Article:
Allocating more funds to combating modern slavery is just one part of the solution, however. Gender and anti-trafficking specialist Sharmila Parmanand spoke to several development experts in the modern slavery sector to find out other ways both donors and implementing partners could increase the impact of their aid interventions, from expanding monitoring to include neglected but equally vulnerable groups such as LGBTs to operationalizing rigorous external impact evaluation of current programs.

“There are grounds for optimism. … But much more needs to be done [in the fight against modern slavery],” U.N. Secretary-General Ban Ki-moon said in a statement ahead of the International Day for the Abolition of Slavery, adding that we “need clear-sighted strategies, strong national legislation and a commitment to coordinate the fight against this crime.”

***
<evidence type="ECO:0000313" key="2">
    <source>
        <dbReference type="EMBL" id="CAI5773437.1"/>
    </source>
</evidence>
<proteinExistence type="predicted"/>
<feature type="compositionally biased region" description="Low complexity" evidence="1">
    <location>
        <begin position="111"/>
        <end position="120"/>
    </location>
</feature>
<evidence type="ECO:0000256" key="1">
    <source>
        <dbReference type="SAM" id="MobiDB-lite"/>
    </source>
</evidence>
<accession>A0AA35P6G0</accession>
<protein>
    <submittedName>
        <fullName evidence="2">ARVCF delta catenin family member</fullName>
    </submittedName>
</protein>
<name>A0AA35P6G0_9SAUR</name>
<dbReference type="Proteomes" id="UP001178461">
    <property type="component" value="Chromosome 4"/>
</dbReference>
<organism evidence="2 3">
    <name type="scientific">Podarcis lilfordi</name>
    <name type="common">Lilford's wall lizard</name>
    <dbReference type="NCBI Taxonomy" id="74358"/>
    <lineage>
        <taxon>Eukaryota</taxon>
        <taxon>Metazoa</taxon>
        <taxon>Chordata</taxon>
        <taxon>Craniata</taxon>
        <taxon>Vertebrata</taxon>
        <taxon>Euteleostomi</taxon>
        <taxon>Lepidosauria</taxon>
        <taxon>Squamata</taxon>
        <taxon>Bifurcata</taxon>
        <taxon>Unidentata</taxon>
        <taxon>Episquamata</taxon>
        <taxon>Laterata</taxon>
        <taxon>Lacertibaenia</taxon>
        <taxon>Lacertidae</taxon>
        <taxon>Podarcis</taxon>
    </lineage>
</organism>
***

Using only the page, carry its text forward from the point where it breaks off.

Parmanand’s findings, while not a definitive how-to for anti-trafficking crusaders, could certainly help create well-defined strategies and improve coordination needed to bolster the fight against modern slavery.

Check back Monday to read our feature — exclusive for Devex Executive Members — on how the development community can improve the impact of aid spending on anti-trafficking efforts.

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The views in this opinion piece do not necessarily reflect Devex's editorial views.

About the author

  • Aimee Rae Ocampo

    As former Devex editor for business insight, Aimee created and managed multimedia content and cutting-edge analysis for executives in international development.